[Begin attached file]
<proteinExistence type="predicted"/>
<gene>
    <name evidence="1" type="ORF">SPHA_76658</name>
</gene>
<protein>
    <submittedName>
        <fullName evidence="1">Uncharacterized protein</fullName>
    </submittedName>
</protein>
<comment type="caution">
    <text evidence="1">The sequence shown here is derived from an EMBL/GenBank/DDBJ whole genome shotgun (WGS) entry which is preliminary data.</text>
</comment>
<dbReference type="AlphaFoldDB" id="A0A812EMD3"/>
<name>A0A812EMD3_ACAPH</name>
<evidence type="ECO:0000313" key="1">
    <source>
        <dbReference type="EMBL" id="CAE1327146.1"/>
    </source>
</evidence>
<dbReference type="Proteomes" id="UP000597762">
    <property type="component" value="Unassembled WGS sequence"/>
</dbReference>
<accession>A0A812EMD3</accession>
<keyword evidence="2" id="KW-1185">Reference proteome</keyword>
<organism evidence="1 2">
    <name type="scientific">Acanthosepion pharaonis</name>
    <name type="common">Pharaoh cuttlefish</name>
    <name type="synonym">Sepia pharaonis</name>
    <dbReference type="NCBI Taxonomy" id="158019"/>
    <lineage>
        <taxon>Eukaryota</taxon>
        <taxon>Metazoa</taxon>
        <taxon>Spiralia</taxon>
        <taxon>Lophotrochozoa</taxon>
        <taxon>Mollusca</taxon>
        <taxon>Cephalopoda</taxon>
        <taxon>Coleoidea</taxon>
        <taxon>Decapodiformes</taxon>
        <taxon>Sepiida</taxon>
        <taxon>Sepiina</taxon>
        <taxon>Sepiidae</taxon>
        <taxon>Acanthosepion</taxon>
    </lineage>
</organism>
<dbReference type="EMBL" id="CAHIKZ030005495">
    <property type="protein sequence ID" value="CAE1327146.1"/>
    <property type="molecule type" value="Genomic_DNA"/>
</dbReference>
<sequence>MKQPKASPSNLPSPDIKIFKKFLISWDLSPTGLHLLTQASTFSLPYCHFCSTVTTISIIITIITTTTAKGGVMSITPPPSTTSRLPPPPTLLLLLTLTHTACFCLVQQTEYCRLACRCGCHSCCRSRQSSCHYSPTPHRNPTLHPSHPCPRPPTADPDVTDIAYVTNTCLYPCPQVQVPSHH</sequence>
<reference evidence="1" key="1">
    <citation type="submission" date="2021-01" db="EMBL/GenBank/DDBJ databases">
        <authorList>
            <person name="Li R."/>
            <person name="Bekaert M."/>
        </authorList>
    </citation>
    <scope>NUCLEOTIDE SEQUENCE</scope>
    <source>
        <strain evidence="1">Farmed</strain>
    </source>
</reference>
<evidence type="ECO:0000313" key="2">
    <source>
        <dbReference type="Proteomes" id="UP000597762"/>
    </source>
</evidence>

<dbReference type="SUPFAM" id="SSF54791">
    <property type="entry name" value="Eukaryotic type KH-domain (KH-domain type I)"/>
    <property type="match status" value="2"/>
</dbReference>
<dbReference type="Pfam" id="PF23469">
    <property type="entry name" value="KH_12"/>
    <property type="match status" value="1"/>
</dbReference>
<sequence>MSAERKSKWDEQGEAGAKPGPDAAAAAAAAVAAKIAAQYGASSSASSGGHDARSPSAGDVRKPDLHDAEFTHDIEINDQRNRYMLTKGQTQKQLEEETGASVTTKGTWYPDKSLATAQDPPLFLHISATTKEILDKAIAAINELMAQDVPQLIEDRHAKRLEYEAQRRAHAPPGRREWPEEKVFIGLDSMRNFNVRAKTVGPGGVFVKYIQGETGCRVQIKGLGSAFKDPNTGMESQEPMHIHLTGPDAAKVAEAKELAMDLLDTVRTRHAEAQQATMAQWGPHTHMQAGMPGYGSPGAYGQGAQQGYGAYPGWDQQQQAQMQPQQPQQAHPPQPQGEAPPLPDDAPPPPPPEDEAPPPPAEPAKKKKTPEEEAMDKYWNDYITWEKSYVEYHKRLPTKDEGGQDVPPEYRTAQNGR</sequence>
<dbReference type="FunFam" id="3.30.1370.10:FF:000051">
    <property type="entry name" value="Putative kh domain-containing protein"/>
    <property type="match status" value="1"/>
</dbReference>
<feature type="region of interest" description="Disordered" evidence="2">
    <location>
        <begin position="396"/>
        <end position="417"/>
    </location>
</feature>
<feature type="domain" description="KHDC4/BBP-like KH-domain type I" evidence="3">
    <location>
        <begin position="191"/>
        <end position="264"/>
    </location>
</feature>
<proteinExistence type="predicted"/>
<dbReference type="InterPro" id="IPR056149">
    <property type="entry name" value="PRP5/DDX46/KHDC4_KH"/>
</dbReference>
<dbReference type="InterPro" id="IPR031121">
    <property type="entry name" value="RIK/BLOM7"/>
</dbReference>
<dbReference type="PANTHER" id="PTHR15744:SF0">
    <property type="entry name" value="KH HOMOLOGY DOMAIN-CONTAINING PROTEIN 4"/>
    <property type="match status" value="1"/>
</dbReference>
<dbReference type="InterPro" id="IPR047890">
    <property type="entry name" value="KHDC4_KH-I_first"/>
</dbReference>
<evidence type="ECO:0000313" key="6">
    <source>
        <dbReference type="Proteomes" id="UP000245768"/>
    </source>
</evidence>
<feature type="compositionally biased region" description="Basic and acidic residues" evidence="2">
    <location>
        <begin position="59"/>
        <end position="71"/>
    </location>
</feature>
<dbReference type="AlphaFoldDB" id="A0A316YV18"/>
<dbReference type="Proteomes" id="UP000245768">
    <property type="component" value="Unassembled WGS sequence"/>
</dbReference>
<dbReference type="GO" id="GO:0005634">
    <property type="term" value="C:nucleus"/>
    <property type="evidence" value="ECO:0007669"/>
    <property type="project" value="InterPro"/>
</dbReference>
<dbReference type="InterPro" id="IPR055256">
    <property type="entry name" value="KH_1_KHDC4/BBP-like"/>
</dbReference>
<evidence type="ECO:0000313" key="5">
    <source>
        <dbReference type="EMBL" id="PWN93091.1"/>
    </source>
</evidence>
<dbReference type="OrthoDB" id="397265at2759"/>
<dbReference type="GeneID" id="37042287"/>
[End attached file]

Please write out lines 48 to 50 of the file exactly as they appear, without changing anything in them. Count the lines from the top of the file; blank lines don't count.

</dbReference>
<sequence>MKQPKASPSNLPSPDIKIFKKFLISWDLSPTGLHLLTQASTFSLPYCHFCSTVTTISIIITIITTTTAKGGVMSITPPPSTTSRLPPPPTLLLLLTLTHTACFCLVQQTEYCRLACRCGCHSCCRSRQSSCHYSPTPHRNPTLHPSHPCPRPPTADPDVTDIAYVTNTCLYPCPQVQVPSHH</sequence>
<reference evidence="1" key="1">